It is 1:24 AM and I am awake as fuck writing to no one about eulogies. Please don’t take this the wrong way: I do not mean to raise any eyebrows, moreover, I like to think of those hypothetical words as a way to strip the strongest relationships from any outward facing bullshit down to their truest core. What people would really remember about me, what I would remember about others. What those words would sound like — how maybe they’d be something beyond just speech or song; overcoming the simple annunciation of letters and transforming into palpable emotion. I mean emotion in the same way that John Prine lyrics make me want to intently listen to someone tell stories for hours. Or in the same way that I feel while staying up late, pounding keys into an empty word doc for zero purpose other than the hope of stringing together words that make me feel something.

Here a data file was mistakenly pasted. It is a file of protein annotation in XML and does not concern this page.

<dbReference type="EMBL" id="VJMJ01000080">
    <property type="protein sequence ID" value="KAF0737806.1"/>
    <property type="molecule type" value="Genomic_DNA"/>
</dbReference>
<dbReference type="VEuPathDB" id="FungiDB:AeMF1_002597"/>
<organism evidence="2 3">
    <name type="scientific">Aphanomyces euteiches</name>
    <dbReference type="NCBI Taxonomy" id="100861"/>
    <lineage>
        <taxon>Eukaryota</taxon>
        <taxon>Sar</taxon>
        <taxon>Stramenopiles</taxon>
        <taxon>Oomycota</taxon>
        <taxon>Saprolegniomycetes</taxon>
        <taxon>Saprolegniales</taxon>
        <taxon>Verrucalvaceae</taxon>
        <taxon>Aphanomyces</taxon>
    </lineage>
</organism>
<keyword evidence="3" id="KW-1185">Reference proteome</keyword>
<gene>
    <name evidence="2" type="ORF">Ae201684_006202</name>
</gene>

So what would I say about [you?] What would you say about [me?] Perhaps we don’t have to die to differentiate the statement of love from question to fact; to concrete words that exist as more than just a best hits album from that night at the diner or that time at the beach.
Mix in a virus that took so much with a couple cups of The National and I’m a mess of nostalgia for a life that’s dead. But that’s not my point. It’s objectively greedy to wait till something’s gone to tell its story. So instead, I’m going to look toward a eulogy for the future, one in which I’ll tell you (and there are a lot of ‘yous’) that there is nothing I love more than sitting next to you, rotating between the metaphorical driver and passenger seat. We watch life pass by at 65 while we sit at zero, your top hits playlist humming in the background. The genres suggest it was a good year.
We don’t have to say much to each other to know how good it is to simply be. The kids are alright.